“The reversal of behavioral patterns brings the biggest single opportunity to improve health,” Pronk said.
If you want to find a starting point, Pronk said that four factors cause 40 percent of the deaths in the United States.
“Tobacco is the leader, followed by poor diet, physical inactivity and alcohol,” Pronk said.
Pronk suggested that impacting healthier living can often be best accomplished through a business setting.
“Studies show that when a person adheres to the Optimal Lifestyle Metric there can be a strong impact in two years or less,” Pronk said. “We see less high blood pressure, lower cholesterol, less cancer, less back pain, less heart disease and less diabetes.” Businesses see benefits in less absenteeism, less disability claims, less workers comp and – biggest of all — much less presenteeism.”
He defined presenteeism as an individual who comes to work but is not productive because of underlying health issues.
“The bottom line is that businesses benefit from having healthy employees – the firm is more productive and more profitable. That’s one reason to get businesses involved in health initiatives.”
He also said businesses have the ability to make it easier for people to participate. “If I tell a person they should quit smoking, it probably isn’t going to have much of an impact,” Pronk said. “In a business setting, they can have employees work together as a group and make it fun.”
Pronk also said there is a psychological advantage to improving a person’s health — people feel better about themselves.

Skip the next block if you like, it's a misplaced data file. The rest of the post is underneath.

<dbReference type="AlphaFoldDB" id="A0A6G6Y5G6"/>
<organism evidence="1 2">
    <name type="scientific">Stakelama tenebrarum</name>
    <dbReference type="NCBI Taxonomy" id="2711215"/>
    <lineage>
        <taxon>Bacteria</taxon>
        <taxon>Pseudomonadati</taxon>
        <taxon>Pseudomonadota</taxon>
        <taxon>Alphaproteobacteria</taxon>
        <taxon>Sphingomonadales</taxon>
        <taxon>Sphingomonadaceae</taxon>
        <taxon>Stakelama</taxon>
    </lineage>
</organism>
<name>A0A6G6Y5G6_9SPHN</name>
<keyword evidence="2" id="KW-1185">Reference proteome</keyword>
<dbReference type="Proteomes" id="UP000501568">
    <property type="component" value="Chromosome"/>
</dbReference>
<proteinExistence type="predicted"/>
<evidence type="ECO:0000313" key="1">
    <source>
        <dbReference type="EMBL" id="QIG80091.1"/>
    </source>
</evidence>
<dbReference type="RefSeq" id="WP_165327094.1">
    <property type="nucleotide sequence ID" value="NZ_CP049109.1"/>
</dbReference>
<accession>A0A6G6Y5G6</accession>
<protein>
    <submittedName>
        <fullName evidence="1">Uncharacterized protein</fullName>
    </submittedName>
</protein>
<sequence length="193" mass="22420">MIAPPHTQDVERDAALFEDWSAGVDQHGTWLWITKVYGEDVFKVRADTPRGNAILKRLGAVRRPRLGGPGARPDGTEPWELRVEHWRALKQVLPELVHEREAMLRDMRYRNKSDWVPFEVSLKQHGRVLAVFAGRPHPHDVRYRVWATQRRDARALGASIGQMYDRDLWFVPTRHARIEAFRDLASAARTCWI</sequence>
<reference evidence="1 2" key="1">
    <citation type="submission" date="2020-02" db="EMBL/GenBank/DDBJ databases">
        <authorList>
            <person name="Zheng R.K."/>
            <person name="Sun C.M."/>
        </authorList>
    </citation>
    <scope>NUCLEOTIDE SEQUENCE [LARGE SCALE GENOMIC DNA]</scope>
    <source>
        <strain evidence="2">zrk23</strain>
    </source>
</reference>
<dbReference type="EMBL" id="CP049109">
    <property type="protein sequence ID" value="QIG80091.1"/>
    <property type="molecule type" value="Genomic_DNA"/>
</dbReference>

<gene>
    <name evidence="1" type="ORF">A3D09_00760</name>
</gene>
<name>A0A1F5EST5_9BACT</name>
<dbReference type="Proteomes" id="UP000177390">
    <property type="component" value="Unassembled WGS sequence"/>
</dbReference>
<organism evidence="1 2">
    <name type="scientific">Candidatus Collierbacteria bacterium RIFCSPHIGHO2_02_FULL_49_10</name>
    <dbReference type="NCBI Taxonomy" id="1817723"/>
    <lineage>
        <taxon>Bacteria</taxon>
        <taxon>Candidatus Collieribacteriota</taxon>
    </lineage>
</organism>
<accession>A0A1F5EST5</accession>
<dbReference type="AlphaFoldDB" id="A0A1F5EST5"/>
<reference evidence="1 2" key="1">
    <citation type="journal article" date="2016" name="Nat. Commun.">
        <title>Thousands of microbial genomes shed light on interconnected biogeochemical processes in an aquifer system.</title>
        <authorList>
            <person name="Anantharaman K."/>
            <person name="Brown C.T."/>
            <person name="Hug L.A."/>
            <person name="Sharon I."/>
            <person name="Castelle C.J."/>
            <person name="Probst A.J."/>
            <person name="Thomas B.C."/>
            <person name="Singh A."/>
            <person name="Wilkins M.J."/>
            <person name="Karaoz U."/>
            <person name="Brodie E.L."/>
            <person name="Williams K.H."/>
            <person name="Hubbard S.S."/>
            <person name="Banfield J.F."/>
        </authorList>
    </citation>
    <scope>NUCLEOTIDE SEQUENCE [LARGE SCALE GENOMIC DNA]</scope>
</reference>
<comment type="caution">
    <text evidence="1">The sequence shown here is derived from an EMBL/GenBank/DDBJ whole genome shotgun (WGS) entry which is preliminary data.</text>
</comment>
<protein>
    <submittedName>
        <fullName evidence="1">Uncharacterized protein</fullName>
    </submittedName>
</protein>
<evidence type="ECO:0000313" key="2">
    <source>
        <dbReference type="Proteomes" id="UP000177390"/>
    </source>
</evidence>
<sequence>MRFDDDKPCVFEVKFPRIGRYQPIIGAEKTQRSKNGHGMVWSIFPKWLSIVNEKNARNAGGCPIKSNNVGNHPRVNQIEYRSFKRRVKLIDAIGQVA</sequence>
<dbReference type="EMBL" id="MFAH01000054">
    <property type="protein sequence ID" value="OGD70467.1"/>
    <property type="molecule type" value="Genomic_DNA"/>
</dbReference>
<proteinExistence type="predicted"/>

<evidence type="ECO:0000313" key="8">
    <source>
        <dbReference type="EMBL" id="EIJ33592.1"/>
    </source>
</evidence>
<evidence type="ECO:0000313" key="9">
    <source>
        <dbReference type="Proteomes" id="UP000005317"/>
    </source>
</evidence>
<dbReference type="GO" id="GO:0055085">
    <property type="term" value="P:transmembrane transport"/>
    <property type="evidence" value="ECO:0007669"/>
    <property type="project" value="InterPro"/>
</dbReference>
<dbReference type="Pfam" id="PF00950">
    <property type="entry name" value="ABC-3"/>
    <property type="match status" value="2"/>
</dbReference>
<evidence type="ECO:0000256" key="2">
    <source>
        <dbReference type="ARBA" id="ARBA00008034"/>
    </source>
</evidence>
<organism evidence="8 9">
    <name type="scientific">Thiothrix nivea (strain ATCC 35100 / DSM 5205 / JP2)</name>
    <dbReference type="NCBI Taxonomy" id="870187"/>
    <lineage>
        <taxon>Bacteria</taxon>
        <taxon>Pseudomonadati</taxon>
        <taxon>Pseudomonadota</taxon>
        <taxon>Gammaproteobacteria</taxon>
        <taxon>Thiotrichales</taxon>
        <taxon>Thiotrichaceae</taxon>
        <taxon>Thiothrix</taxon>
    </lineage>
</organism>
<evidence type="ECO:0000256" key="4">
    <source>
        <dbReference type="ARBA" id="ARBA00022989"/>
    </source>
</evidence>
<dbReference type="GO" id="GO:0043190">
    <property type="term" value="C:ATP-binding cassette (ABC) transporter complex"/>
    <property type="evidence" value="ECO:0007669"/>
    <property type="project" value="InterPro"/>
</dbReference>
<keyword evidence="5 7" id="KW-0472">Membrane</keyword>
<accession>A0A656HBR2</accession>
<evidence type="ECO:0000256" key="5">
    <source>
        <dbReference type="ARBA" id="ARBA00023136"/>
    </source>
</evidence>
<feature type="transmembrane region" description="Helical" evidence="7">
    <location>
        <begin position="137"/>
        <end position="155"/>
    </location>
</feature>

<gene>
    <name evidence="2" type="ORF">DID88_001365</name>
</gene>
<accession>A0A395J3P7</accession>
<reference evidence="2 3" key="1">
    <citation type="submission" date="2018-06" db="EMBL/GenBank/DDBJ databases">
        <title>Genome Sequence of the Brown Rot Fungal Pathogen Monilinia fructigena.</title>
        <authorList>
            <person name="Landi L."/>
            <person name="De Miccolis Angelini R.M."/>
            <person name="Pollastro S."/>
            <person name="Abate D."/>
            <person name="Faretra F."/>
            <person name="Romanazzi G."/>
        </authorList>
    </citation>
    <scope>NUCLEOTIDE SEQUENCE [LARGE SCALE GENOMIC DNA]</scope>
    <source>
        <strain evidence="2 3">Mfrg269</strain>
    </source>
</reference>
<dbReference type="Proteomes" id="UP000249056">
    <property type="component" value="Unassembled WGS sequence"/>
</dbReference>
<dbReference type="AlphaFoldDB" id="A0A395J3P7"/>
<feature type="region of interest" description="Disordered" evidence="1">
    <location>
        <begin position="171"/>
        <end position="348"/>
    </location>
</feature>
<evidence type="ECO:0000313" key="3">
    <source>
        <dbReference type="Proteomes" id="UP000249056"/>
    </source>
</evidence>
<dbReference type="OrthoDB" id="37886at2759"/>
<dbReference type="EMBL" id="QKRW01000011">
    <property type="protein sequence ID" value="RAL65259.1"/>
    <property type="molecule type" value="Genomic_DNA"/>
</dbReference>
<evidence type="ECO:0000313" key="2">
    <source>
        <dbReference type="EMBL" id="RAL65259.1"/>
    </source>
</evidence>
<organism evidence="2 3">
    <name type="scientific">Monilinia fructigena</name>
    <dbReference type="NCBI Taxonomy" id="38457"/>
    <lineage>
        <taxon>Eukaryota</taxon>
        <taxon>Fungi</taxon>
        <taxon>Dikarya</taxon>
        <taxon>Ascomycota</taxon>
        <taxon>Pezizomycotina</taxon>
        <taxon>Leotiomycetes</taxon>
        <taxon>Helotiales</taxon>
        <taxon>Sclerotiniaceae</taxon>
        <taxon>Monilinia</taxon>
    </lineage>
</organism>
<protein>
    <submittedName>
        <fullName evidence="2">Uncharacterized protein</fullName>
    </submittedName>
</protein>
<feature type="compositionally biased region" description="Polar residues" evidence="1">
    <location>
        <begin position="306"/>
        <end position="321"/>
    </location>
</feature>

“But, we need to get this information in all segments of the community.” Pronk said. “People don’t live their lives in the clinic – we need to get outside the clinic walls and have ongoing dialogue in the community.”
Hansen said there are several events planned in the next six months to keep the momentum moving forward. All community residents are invited to attend a Community Health Improvement Workshop Wednesday, March 3 from 9 a.m. to noon (lunch following) at Hudson Hospital & Clinic Conference Center.
“Through lecture, case studies, and small group activities, attendees will learn about action, implementation and evaluation planning to help move the initiative forward,” Hansen said. Those interested should RSVP by March 1 to Hansen, (715) 531-6056 or email@example.com.
The committee hopes to have a plan in place by July to disperse information throughout the communities in St. Croix County.
“Community change and health improvement requires the dedication and commitment of citizens, businesses, government and the community,” Hansen said.
For a look at the full St. Croix County Community Health Improvement Plan go to www.co.saint-croix.wi.us (click on public health) or www.hudsonhospital.org (click on community focus). The full report is a 110-page document that studies demographics, mortality rates and the impact of most every potential health statistic.